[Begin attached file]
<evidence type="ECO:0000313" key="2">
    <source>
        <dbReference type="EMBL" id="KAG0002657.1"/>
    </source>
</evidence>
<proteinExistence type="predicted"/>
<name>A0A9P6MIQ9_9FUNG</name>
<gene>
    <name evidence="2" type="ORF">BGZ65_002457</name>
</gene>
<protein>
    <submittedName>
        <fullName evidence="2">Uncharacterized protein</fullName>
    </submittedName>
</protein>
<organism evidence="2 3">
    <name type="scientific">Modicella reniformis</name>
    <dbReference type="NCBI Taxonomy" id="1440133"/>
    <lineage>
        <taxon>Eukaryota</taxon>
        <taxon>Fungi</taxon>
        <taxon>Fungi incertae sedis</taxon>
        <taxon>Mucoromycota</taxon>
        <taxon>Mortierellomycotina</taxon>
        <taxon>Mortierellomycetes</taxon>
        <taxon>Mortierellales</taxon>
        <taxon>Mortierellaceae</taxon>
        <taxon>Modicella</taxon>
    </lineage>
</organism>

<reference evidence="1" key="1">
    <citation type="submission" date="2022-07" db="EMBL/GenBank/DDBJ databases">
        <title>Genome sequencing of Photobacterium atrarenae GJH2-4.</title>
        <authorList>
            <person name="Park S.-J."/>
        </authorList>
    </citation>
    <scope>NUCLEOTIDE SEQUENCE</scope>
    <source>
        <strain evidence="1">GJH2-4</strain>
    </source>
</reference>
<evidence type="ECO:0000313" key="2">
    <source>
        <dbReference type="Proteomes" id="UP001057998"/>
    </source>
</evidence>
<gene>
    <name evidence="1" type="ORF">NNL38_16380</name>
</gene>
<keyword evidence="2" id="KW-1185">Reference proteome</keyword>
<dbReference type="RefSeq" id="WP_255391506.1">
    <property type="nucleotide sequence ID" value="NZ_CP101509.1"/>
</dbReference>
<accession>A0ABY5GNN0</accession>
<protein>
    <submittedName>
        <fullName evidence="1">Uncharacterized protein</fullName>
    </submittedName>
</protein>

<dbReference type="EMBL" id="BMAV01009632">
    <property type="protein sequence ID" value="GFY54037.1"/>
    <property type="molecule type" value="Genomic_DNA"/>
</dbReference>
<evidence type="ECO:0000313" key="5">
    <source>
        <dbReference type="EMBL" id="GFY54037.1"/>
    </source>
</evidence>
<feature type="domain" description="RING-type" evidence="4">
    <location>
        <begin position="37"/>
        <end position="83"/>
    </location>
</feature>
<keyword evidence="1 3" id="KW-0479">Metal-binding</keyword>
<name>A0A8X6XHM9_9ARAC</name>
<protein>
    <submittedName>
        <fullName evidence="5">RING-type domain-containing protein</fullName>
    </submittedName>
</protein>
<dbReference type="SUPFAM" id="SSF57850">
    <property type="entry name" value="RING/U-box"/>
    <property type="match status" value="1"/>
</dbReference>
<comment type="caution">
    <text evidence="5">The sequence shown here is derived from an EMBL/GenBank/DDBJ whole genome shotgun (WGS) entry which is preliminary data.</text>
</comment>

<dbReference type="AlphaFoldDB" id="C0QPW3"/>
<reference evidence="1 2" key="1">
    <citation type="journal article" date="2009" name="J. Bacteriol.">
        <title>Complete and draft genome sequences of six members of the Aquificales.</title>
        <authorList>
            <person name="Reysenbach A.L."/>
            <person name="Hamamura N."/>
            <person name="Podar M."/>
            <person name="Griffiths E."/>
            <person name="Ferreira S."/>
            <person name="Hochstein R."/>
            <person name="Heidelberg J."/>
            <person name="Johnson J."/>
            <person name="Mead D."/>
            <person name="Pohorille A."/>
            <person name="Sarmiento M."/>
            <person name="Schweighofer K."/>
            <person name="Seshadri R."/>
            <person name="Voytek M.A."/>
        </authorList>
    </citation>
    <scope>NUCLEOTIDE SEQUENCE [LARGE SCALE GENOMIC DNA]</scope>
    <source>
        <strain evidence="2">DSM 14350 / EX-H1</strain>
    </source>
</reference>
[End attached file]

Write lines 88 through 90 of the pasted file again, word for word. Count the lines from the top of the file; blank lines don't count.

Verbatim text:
    <text evidence="5">The sequence shown here is derived from an EMBL/GenBank/DDBJ whole genome shotgun (WGS) entry which is preliminary data.</text>
</comment>

<dbReference type="AlphaFoldDB" id="C0QPW3"/>